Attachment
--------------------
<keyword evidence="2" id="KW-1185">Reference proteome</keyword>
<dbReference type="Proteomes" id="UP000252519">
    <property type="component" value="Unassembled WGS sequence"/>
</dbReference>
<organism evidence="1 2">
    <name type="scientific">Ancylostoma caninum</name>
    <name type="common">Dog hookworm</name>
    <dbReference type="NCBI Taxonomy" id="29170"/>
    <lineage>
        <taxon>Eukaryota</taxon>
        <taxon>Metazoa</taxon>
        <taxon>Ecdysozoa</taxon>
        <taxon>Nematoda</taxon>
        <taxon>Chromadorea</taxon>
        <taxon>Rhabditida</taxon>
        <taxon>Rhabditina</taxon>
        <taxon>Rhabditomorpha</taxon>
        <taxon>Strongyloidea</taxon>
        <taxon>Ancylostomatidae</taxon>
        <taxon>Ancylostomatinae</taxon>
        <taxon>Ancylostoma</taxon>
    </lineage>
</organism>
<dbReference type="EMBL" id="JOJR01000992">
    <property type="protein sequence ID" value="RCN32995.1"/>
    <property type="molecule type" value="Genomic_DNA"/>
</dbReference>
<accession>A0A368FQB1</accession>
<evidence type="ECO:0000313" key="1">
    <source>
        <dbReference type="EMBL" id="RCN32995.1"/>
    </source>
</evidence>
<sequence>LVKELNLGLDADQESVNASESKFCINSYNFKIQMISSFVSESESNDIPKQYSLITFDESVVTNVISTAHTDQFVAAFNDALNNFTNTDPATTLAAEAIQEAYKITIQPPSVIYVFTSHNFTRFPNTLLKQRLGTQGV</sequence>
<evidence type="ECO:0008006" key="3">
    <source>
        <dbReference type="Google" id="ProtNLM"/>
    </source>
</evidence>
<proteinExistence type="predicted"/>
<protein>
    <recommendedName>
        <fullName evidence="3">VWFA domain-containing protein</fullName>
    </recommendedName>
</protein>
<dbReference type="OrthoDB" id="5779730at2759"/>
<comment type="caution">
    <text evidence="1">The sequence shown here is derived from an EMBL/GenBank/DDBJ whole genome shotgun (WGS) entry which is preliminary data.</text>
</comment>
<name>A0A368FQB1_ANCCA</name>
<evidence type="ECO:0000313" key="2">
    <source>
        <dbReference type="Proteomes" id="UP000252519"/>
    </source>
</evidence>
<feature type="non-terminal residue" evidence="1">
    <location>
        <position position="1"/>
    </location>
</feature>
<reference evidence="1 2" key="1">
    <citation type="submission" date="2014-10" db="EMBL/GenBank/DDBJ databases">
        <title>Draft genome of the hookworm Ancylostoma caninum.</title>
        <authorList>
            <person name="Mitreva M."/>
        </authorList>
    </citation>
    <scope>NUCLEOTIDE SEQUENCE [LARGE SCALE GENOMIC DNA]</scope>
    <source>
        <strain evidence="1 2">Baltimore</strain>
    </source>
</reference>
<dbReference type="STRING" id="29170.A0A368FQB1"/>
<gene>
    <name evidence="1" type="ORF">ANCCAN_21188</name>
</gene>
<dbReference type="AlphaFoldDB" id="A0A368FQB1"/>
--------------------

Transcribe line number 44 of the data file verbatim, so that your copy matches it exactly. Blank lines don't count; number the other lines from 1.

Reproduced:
    </recommendedName>